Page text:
Friday, April 1, 2011

destruction, destruction and more destruction

An entire traditional roof in blocking the road
Where to start? The light of day I suppose. The car park was full when we woke from our cramped sleeping quarters at the back of the Hiace. We had driven in after 1am and had had a brief yet powerful indication of what was to come. Driving through the areas by night meant the scene was only as large as the headlights and their periphery. While it somewhat softened the visual impact, the darkness and silence added a sense of foreboding. The only sounds were our wheels on the dirt tracks as they manouvered around obstacles that had no place being on the road. Yet there they were.
 People who heard the evacuation warnings and fled to higher ground with what ever they could fling into the car. In some cases that was pets in some cases that was clothes in most cases it was just themselves and family members present. Seeing the resultant devastation they fled from was nothing like I had ever seen before, ever! One of the group members is an American fire fighter who volunteered for the destitute animals of Katrina and the 2010 earthquake in Chile. He said neither were anything like what he was witnessing on the ground here. Walls of debris piled up either side of the road as high as three storey buildings. Houses just didn't collapse they turned inside out and upside down in the blender the tsunami unleashed. Cars were enmeshed in roofs, boats on top of apartment buildings and whole neighbourhoods just razed and transported further inland. Every so often you would see a teddy bear or a manga or a photograph within the mud and know that there were lives lived here, and now there was rubble.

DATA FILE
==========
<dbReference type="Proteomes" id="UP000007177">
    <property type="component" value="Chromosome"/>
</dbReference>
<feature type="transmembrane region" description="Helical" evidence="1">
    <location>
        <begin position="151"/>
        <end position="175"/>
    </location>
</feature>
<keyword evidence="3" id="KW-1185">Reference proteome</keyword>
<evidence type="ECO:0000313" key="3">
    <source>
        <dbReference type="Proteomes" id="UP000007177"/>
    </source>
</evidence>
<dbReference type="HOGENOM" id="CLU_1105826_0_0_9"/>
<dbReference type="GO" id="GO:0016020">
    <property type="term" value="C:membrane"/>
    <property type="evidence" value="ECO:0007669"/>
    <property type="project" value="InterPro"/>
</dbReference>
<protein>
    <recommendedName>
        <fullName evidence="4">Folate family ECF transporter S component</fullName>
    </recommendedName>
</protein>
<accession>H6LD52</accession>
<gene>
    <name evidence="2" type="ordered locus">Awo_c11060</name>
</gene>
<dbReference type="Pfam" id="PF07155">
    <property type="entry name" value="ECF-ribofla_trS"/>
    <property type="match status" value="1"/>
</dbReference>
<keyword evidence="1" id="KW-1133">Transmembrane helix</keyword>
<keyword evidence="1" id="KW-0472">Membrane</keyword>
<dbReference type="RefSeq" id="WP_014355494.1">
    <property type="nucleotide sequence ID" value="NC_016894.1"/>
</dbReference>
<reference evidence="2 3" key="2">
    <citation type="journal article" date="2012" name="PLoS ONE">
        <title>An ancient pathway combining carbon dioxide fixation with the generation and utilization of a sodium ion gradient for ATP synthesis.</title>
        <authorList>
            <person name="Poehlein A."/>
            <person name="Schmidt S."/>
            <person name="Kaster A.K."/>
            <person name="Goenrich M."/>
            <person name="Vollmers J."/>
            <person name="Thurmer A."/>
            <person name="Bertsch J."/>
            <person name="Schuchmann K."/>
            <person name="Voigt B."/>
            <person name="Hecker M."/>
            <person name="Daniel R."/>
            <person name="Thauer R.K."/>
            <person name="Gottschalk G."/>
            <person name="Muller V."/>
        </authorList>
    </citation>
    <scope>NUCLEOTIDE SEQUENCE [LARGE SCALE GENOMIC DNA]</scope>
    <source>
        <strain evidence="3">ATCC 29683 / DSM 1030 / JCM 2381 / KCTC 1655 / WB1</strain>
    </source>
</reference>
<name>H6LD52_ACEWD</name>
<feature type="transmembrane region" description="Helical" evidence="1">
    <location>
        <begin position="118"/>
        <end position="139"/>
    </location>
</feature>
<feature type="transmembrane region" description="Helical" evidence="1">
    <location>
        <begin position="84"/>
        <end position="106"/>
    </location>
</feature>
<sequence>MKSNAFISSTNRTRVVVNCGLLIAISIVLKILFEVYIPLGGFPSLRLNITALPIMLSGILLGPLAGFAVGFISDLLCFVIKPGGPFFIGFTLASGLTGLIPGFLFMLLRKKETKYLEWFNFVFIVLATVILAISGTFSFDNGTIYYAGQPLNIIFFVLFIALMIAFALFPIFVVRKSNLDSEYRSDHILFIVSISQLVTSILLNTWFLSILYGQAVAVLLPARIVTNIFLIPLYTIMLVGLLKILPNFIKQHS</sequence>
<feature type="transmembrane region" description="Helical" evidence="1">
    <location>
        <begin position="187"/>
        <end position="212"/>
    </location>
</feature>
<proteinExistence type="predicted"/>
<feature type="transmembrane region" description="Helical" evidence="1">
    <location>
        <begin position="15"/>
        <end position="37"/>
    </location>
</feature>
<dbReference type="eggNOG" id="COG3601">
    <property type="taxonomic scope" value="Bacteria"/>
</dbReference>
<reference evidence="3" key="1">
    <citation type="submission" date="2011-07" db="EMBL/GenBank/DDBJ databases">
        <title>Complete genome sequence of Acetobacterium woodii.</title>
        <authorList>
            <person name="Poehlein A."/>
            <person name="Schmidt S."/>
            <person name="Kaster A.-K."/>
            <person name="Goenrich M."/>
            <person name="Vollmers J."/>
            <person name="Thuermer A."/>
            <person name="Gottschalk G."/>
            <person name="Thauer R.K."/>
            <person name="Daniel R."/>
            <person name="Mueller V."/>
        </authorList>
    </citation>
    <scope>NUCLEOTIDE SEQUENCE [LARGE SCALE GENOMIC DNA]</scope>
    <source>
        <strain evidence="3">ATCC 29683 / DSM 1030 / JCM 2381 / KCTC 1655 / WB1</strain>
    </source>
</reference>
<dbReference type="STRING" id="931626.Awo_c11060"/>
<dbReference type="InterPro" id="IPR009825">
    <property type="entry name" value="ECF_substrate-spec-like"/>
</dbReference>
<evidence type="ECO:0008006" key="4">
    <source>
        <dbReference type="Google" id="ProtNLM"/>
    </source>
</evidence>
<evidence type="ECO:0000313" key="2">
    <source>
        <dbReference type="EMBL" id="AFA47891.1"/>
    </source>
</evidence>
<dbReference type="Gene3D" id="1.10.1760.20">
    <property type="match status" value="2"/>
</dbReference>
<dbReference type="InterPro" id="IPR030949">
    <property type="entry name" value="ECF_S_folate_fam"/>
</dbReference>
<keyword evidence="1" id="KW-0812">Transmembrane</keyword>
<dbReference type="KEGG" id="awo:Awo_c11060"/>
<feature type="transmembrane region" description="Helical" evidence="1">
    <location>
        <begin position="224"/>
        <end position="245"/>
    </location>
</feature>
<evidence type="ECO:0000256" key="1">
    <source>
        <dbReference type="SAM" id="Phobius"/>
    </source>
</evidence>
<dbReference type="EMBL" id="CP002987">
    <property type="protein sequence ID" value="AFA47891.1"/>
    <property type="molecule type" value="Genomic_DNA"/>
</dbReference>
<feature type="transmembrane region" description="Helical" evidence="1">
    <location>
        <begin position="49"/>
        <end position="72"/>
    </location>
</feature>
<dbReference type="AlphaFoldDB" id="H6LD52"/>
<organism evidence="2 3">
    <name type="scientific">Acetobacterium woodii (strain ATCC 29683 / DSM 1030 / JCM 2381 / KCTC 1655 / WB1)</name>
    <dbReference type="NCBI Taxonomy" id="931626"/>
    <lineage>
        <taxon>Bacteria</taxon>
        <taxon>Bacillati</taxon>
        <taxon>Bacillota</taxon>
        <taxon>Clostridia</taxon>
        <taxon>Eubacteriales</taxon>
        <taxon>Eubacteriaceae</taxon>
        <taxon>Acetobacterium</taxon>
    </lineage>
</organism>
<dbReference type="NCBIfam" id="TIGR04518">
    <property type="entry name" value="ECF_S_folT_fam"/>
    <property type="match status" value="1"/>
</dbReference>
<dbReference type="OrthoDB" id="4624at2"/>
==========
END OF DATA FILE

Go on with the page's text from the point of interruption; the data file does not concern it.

The car navigation system said go straight
It was so ................ there isn't one word that I could use. It hasn't been created yet and I hope it won't be.I can only use a string of the most awful awful adjectives to describe the scenes.On the other hand the adjectives to describe the survivors are all so positive. It is impossible for any one person who lived in the areas not to have lost someone close. The very poignant feature of the 'Missing person walls' at the shelters was the lack of photos.People just didn't have them anymore.Whole towns literally lost all their worldly possessions in less than 20 minutes. People who worked out of town  but lost their houses in town were still finding ways to commute to work from the evacuation centers.I saw a firefighter and his team sifting through debris  out near the port and then later on the same man shuffled through the gates of the makeshift accommodation  and said "Ta daima" (I'm home)in whispered tones.

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